bookrev: Hadrian’s Wall by William Dietrich

4 stars: Historical fiction mixed with romance and historical speculation

Hadrian’s Wall by William Dietrich mixes the culture of a declining Roman empire with the “barbaric” non-Romans of early Britain (Celts, Scottis, etc.) in a love triangle (quadrangle) story. As with his other works of historical fiction, Mr. Dietrich researchs the geographical areas and history of where/what he is writing about, and combines fictional characters with historical.

Valeria, a Roman senator’s daughter, is sent to marry Marcus Flavius, who is named Tribune at Hadrian’s Wall (built by Roman Emperor Hadrian to keep the barbarians out of the Roman part of Britain) because of this arranged marriage to Valeria. Marcus is replacing Galba Brassidias, a career Roman soldier who has spent his life at the wall and resents being replaced for political reasons by someone with less experience. Valeria is almost kidnapped before her marriage by Arden Caratacus, a Celt and former Roman who lives beyond the Wall in the wild north. He eventually does capture her (with Galba’s hidden assistance) and takes her back with him to live.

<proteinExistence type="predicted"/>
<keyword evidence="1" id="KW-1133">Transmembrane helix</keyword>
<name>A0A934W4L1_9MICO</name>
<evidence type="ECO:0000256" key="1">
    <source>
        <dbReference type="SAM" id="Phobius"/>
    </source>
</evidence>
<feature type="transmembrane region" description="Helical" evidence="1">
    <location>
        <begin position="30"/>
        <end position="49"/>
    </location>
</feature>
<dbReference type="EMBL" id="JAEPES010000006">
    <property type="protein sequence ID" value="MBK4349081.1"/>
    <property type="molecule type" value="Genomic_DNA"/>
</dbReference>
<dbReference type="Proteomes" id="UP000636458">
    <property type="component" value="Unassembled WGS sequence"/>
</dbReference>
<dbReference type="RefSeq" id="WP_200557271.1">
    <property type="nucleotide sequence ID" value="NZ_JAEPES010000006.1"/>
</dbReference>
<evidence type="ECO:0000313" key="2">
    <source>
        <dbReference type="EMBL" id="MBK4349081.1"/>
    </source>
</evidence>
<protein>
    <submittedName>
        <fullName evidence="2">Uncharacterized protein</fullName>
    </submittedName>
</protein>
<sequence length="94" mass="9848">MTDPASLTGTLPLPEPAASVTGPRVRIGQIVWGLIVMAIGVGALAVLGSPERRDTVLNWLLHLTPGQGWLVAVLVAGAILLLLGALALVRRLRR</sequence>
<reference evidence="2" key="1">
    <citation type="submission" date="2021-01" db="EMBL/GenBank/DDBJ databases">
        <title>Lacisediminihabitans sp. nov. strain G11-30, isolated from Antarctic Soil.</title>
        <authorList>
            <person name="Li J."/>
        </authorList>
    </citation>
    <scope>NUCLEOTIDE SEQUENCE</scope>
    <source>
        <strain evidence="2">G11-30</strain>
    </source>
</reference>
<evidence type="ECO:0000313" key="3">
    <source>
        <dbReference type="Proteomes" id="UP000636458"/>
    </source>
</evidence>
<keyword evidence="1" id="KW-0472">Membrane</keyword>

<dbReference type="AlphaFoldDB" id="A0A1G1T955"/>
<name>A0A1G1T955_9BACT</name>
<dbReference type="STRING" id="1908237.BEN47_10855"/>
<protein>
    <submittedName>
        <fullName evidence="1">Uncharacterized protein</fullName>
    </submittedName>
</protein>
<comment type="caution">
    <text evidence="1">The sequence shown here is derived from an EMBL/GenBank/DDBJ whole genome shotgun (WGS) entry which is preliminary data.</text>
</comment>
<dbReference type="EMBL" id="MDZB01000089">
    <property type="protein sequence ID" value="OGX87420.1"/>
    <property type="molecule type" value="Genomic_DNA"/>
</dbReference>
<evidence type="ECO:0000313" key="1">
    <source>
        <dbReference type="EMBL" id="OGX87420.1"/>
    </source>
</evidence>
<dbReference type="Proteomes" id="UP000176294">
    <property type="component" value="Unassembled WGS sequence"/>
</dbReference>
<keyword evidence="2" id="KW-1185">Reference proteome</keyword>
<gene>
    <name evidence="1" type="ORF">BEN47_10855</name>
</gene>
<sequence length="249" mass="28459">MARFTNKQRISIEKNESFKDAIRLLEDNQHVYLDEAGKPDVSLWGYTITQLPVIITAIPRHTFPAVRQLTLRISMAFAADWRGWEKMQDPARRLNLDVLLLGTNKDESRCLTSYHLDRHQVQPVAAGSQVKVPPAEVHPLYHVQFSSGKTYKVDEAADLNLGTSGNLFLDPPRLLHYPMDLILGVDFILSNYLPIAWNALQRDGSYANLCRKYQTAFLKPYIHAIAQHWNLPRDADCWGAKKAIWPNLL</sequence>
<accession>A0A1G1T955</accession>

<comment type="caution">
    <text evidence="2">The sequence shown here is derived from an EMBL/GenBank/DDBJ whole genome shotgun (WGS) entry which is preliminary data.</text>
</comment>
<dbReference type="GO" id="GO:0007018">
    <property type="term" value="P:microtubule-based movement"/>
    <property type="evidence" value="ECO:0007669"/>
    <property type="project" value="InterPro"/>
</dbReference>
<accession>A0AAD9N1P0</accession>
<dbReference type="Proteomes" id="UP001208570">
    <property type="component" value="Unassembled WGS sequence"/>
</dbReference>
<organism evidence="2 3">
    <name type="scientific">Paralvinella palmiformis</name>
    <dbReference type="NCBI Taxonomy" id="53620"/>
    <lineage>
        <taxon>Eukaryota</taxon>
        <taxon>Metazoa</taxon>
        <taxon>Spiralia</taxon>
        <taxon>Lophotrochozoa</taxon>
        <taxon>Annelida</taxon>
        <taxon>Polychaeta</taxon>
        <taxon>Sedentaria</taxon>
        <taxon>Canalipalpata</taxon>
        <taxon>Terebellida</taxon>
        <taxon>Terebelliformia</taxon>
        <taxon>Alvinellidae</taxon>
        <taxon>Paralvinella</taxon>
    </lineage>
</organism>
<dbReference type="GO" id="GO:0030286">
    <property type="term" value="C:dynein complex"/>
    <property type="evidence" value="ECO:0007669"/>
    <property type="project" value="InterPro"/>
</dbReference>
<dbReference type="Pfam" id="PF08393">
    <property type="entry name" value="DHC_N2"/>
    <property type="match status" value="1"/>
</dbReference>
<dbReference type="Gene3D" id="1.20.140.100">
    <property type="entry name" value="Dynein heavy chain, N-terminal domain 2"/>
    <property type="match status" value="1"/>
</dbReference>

Although I did enjoy this novel, it did not possess as much history, locale and cultuer as Bill’s other historical fiction novels, Napolean’s Pyramids and The Scourge of God. Hadrian’s Wall was more about the story of Valeria and her romances than about the times and surroundings, which were more balanced in the other two novels.

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